What happens to the Lisbon treaty now?

President Lech Kaczynski

The vote in Ireland last Friday, or more accurately the result last Saturday, has cleared away the biggest obstacle facing the ratification of the Lisbon treaty. The only member states that are still to complete ratification are Poland and the Czech Republic, in each of which the democratic political processes have already been concluded.

There have been some suggestions in Poland that President Kaczynski’s signature could be used as a bargaining chip in trying to extract concessions from the rest of the EU. Everybody wants him to sign: could there be some value in this?

“Let’s squeeze as much as possible out of Brussels”, said Zbigniew Girzynski, an MP from the Law and Justice party.

Of course, it would be completely scandalous to try to do so. The Lisbon treaty has been approved through the Polish parliamentary process and it would be a complete abandonment of democracy in Poland to refuse to sign the treaty now.

In the Czech Republic, President Klaus is even more of a eurosceptic that his Polish colleague, and he too is refusing to sign the treaty. His stated reason is that there is a legal challenge still pending in the Czech supreme court. Of course, the legal challenge is only a pretext and not a reason. It brings to mind a football manager’s complaint that the referee was biased or unfit when a decision went against his team, and is considered similarly embarrassing in the Czech Republic itself.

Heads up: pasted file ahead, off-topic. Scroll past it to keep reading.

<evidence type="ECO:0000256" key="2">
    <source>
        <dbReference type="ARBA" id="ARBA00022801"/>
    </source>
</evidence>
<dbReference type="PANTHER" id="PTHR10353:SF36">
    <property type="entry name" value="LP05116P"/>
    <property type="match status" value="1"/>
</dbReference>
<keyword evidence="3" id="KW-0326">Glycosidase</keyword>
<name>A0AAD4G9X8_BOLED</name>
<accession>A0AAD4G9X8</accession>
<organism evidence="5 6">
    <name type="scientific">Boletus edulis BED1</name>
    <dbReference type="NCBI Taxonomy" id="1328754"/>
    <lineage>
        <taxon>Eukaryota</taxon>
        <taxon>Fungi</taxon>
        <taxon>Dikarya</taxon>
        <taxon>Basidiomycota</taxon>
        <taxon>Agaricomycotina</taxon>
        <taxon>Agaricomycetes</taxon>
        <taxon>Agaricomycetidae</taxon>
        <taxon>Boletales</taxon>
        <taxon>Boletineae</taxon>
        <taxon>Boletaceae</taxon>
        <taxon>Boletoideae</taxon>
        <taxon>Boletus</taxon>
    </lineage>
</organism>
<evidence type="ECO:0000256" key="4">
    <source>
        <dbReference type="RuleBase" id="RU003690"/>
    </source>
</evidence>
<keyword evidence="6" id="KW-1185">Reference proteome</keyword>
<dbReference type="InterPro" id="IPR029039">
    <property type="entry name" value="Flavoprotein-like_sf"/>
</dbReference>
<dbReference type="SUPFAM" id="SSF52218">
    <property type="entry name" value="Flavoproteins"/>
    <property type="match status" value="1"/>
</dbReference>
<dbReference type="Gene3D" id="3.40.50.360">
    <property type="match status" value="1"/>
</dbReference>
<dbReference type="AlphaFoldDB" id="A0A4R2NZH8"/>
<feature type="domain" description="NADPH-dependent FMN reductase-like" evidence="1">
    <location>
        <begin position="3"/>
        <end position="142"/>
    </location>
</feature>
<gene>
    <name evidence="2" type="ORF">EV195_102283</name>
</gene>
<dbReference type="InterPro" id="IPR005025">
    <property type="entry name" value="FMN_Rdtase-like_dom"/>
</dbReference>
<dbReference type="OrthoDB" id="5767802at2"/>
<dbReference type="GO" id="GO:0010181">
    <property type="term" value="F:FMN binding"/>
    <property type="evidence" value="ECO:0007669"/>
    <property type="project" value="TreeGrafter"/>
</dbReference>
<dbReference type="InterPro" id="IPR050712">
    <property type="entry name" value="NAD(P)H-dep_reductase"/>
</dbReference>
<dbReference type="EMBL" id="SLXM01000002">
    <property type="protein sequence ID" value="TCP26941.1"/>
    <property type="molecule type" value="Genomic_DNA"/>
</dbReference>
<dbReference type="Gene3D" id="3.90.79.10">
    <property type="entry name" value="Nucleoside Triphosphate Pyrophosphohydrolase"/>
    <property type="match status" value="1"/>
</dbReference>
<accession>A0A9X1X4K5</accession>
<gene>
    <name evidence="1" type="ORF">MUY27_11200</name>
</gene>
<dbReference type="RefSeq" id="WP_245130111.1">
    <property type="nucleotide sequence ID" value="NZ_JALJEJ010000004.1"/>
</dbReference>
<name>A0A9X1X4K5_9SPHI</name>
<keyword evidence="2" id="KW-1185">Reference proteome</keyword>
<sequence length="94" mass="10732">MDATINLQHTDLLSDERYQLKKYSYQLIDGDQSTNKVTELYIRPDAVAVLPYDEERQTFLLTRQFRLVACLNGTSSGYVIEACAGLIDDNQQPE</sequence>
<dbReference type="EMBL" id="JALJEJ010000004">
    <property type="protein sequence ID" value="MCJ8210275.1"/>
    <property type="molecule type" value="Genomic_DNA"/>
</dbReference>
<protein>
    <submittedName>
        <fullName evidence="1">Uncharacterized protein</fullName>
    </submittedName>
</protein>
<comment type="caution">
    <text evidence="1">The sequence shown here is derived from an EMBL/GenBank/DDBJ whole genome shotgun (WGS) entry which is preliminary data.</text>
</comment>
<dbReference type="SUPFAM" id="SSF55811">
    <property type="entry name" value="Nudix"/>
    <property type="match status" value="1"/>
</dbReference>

David Cameron’s strategy for the Lisbon treaty depends on Messrs Kaczynski and Klaus continuing to delay signing their names, President Kaczynski forgetting to bring a pen, President Klaus being stuck in traffic, things like that. It is all rather absurd, isn’t it.

Thoughts really need to turn to how a Conservative government will adapt to governing in a post-Lisbon Europe, and how much of a fight it might try to pick with the rest of the EU.

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